Comradephate
Feb 28, 2009



College Slice

Docjowles posted:

Oregon AG: "Oracle sold the State of Oregon a lie."

Literally everyone else on earth: "...no poo poo. What the gently caress did you expect from Oracle?"

I would be VERY surprised if the truth is anything except "both sides are 100% full of poo poo and just trying to avoid spending money on the other"

Comradephate
Feb 28, 2009



College Slice

Food talk: Food is my primary hobby. I eat out for most of my meals, mostly at places I haven't been yet, though I don't snack and I don't eat a lot of meals, so I remain only slightly overweight

I haven't really kept track of my spending, but I'd guestimate $500-600/month just for me.

Comradephate
Feb 28, 2009



College Slice

at $job-1 the sales engineers had a salary with 80-90% of it guaranteed, and the remainder based on department sales numbers, rather than the sales numbers of projects you specifically worked on. If the department hit target, you made 100% of your salary. They also had an "accelerator" where if the department beat their goal you got 1.5x for the overage for the month. They also got paid a lot of money considering that most of them knew fuckall. Not a bad deal though - realistically even in a poo poo month the business unit would do 90% of their goal, so at worst you're taking home 98% of what you expected to, or whatever.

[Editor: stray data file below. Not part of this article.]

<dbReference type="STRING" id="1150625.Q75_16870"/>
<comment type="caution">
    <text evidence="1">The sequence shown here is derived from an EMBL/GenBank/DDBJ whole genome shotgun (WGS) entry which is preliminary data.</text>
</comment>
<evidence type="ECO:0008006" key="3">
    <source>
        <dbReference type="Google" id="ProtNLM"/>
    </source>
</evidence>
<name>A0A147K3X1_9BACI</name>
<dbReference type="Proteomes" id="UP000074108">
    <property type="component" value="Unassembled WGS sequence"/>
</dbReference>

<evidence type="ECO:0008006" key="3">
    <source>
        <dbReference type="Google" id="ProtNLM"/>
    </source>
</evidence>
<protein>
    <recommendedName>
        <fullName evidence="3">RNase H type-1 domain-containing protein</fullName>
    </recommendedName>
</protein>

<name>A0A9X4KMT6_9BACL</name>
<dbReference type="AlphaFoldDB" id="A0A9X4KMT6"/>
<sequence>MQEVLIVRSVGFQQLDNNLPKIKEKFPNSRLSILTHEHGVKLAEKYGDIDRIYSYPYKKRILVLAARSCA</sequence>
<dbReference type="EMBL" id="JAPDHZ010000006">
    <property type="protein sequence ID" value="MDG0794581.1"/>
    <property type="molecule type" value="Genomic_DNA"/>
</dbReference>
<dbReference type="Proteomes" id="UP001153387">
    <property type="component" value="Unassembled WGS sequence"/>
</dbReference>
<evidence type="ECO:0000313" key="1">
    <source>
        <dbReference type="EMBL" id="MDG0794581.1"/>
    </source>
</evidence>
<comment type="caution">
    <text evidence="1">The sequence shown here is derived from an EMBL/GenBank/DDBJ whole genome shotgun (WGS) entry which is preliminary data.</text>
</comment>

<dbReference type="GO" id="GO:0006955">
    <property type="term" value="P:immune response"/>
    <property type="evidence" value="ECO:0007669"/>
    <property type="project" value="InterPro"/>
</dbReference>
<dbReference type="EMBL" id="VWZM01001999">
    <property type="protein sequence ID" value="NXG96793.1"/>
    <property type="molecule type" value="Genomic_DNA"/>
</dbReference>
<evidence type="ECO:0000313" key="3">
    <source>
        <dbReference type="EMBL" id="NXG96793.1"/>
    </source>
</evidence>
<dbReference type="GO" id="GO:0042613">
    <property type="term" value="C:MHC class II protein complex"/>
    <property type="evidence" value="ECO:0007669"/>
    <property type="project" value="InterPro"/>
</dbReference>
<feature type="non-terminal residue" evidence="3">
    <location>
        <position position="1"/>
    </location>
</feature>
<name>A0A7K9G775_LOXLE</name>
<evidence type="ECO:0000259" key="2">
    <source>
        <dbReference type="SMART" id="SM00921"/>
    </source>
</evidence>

Comradephate
Feb 28, 2009



College Slice

hackedaccount posted:

Gonna ask here too: How do you guys keep up on cutting-edge'ish technologies? Not learning them, but just hearing about them. I got into OpenStack in early 2012 so it wasn't exactly ground floor but it was fairly early. Right now I'm getting into Mesos and evidently it's been around for several years, I had no idea.

Are there specific news sites that cover stuff like this? Certain people on Twitter? How do you guys hear about new up and coming open source projects?

A bit late, (which is apropos for the comment I'm about to make) but quite simply, I don't.

Cutting edge technology rarely matters for real life. I help keep ~12,000 instances running. I don't want cutting edge - I want stable and consistent.

Of the 500 "cool" technologies that get invented this year, 490 of them will be irrelevant and 9 of them will be superseded by a more refined product that does the same thing by next year or the year after. I don't have the time or energy to learn about 499 things that will ultimately never be widely deployed in production.